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Prof Williams leads Greek government bailout plan on undeclared economy

Tuesday, October 25th, 2016

Professor Colin Williams, chair in public policy at the Management School, is leading the Greek government’s action plan to tackle their undeclared economy. A recent report released by the International Labour Organisation (ILO), a United Nations agency, provides a set of policy recommendations informed by Prof Williams’s (pictured above) expert knowledge, which will set Greece on the right path to receiving their bailout money from the European Commission.

The ILO will now establish a road map with the Greek government to decide the timetable for the implementation of the legislative and component policy measures. They expressed special thanks to the high level team of experts that prepared the comprehensive diagnostic report, led by Prof Williams.

For the Greek government to receive debt relief, one of the five conditions agreed in August 2015 was that they would develop a national action plan to tackle their undeclared economy. Funded by the European Commission, Prof Williams has led the mission to Greece to produce this plan. Following a period of extensive consultation by him with the Greek government, the Bank of Greece, trade unions and employer organisations, it was accepted and validated by all partners in July.

Prof Williams has written extensively on ‘best practice’ policy approaches and measures for tackling the undeclared economy. A key aspect of his work is to use institutional theory to explain the undeclared economy. To tackle the undeclared economy, he has argued that formal institutional failings need to be addressed which produce a lack of alignment between the laws and regulations, and citizens’ and businesses’ beliefs about the acceptability of operating on an undeclared basis.  The national action plan produced for Greece is based on tackling these formal institutional failings.

Prior to Prof Williams leading the mission to Greece, the employer representative organisations held four national-level workshops regarding their diagnosis of the problem and their view of the policy measures required. The trade union movement in Greece held two workshops to do the same. These reports were then presented to Prof Williams on his arrival in Greece in April 2016 at the commencement of his diagnostic mission.

Click here to read the ILO’s report.

Prof Sumon Bhaumik comments: ‘Inside the machine: how two Nobel winners taught us how companies tick’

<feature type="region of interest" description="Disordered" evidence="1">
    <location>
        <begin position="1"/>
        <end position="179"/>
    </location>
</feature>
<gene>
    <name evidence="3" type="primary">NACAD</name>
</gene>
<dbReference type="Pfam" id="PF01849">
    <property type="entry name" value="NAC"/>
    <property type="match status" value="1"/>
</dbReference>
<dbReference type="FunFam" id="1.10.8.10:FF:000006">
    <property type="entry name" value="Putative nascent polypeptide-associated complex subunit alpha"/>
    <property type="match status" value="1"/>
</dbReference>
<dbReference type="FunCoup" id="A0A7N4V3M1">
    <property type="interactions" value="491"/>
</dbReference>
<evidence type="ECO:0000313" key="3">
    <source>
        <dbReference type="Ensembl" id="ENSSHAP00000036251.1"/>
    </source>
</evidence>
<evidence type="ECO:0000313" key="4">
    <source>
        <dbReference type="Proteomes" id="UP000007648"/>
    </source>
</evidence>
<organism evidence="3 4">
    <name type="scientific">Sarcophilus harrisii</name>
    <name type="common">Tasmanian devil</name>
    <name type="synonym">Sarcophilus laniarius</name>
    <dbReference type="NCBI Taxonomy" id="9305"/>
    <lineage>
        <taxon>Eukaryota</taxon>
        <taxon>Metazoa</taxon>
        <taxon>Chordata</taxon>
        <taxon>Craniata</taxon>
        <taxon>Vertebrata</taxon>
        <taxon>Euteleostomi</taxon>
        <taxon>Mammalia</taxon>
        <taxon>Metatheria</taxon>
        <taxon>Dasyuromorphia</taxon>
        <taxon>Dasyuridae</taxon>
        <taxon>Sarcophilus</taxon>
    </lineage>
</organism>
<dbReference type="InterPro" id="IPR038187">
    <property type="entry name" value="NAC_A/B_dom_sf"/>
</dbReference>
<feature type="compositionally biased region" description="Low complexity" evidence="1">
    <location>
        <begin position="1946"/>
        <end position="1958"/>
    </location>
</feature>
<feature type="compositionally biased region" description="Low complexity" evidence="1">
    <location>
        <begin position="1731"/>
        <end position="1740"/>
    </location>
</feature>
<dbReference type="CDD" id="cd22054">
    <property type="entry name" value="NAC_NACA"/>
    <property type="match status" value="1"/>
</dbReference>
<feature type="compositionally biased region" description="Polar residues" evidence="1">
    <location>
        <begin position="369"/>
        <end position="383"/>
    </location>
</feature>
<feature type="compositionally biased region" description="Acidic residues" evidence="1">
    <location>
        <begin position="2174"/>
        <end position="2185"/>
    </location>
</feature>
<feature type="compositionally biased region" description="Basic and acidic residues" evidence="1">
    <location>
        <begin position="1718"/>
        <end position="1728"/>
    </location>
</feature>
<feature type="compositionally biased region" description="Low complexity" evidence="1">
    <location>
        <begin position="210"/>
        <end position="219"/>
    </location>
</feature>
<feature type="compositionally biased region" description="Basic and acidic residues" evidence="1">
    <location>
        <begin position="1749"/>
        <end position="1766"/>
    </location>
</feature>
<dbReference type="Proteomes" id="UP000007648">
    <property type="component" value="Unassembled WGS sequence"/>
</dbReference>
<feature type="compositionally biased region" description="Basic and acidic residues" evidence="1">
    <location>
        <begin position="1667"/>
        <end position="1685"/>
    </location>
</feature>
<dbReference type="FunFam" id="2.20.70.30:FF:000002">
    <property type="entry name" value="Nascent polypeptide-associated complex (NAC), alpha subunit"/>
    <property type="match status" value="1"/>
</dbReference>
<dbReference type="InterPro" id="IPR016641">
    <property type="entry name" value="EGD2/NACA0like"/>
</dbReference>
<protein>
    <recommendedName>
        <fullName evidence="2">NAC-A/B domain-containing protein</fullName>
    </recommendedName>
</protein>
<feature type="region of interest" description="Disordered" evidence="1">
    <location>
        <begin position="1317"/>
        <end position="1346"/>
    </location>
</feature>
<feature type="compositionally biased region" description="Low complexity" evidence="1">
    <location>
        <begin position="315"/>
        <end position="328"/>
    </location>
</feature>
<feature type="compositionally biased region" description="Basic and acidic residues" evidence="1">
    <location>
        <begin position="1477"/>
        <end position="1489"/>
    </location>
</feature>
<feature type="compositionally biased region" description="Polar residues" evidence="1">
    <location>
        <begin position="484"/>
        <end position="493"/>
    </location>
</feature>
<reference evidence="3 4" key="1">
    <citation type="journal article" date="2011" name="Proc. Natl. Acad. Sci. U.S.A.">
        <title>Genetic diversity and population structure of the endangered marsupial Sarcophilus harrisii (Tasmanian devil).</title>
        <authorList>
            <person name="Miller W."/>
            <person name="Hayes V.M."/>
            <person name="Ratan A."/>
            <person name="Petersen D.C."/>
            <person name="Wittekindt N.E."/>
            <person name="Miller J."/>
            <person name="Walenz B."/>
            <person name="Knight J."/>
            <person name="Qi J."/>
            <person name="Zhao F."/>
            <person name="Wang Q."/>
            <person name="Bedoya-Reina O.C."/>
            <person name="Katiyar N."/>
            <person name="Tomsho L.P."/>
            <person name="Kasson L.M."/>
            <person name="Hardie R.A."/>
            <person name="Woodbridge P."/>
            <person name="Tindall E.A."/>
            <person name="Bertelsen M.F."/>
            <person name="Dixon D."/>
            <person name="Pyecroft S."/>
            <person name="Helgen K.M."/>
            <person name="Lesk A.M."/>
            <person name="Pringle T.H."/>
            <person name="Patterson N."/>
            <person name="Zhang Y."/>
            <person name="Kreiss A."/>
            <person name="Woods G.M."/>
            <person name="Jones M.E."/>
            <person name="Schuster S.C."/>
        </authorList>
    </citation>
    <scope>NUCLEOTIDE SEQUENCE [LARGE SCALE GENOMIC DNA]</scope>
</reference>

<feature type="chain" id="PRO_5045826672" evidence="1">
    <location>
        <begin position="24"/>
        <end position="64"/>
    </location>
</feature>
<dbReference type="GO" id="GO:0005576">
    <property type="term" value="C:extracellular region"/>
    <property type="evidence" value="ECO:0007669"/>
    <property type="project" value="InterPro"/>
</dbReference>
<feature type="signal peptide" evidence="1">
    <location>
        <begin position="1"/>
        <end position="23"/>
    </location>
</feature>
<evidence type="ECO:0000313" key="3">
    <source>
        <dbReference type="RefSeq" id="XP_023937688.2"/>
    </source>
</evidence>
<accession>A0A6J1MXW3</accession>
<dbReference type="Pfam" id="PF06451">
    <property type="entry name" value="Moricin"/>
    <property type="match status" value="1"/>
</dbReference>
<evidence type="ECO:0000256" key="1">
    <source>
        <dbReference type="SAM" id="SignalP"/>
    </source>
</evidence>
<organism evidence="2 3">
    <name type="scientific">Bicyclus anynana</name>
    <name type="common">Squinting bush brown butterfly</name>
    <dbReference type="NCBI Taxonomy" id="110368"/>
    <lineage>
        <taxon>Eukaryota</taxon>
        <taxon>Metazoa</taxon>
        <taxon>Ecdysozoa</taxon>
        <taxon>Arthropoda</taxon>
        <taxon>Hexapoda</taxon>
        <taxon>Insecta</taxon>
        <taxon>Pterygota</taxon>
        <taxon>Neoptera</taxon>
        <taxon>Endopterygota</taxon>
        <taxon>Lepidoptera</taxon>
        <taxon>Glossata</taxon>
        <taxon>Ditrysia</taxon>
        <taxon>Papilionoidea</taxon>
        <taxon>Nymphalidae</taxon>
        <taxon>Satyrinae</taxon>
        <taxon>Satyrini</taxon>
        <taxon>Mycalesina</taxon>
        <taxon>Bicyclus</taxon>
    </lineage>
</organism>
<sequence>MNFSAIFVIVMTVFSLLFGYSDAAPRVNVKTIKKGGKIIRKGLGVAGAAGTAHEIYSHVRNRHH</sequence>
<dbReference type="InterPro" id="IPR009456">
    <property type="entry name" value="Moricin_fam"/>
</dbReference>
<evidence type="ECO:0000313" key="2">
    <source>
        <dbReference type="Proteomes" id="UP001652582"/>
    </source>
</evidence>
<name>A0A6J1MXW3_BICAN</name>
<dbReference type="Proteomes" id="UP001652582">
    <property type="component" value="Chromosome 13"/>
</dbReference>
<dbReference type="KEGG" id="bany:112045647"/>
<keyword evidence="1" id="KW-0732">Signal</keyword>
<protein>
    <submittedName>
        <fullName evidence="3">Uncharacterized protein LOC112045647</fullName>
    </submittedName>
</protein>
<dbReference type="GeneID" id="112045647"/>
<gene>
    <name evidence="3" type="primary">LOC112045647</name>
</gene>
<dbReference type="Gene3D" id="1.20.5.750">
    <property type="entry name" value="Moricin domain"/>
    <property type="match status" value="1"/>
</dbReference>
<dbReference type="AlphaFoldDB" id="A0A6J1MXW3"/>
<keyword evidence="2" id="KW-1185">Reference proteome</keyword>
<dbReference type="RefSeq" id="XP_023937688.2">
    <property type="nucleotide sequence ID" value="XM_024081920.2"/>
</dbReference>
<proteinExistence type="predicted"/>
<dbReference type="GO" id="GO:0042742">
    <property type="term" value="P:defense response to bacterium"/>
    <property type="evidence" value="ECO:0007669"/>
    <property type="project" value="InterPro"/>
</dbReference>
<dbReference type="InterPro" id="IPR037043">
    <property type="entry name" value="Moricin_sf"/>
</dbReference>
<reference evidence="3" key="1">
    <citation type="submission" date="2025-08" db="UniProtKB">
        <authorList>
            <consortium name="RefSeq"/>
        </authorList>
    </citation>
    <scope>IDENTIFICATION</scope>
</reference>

Thursday, October 20th, 2016

Originally posted on The Conversation 17 October 2016

One of the most notable evolutions in economic theory is the change in how we look at companies. No longer do we see a black box which uses some process or technology to turn inputs into outputs. These days we think of a business as a nexus of contracts among different stakeholders – shareholders, creditors, managers, workers, customers, suppliers and so on.

This evolution has led us to look at corporate governance through the design of contracts between those stakeholders. Oliver Hart and Bengt Holmström have laid the foundation to enable us to do that. The 2016 Nobel prize in Economics went some way to acknowledging this contribution.

While contracts are commonplace, they are generally not simple. They might be designed at times when the objectives of stakeholders differ (the so-called “agency problem”). For example, shareholders may want to maximise a company’s profits, while managers may want to build an empire through mergers and acquisitions.

There is also something called “asymmetric information”, where the actions of one set of stakeholders are not visible to other stakeholders in the company. Everyone can read the financial statements, but shareholders cannot directly see how much effort the managers put in to drive profits.

Shareholders can, however, enter into a contract with a company’s leaders that would give the managers an incentive to work in the interest of the shareholders. Pay can be linked to observable measures of a company’s performance. Similarly, shares and stock options may be included. In the Nobel citation, Holmström, a Finnish professor working at the Massachusetts Institute of Technology, was credited with demonstrating how shareholders should design an optimal contract for a CEO whose actions they would not be able to fully monitor.

Contracts can also be incomplete. It is either not possible or too expensive to write contracts that take into account all possible future outcomes. It is precisely the incompleteness of contracts that provides a rationale for corporate governance. This follows from research carried out by Hart, a British professor working at Harvard.

Hart of the matter

Consider, for example, a simple executive pay scheme in a company where shareholders own the company but control lies with the management. The relationship offers both an agency problem and asymmetric information. As mentioned earlier, one option for shareholders would be to write a contract that links the compensation of the managers to an observable outcome such as revenue or profit.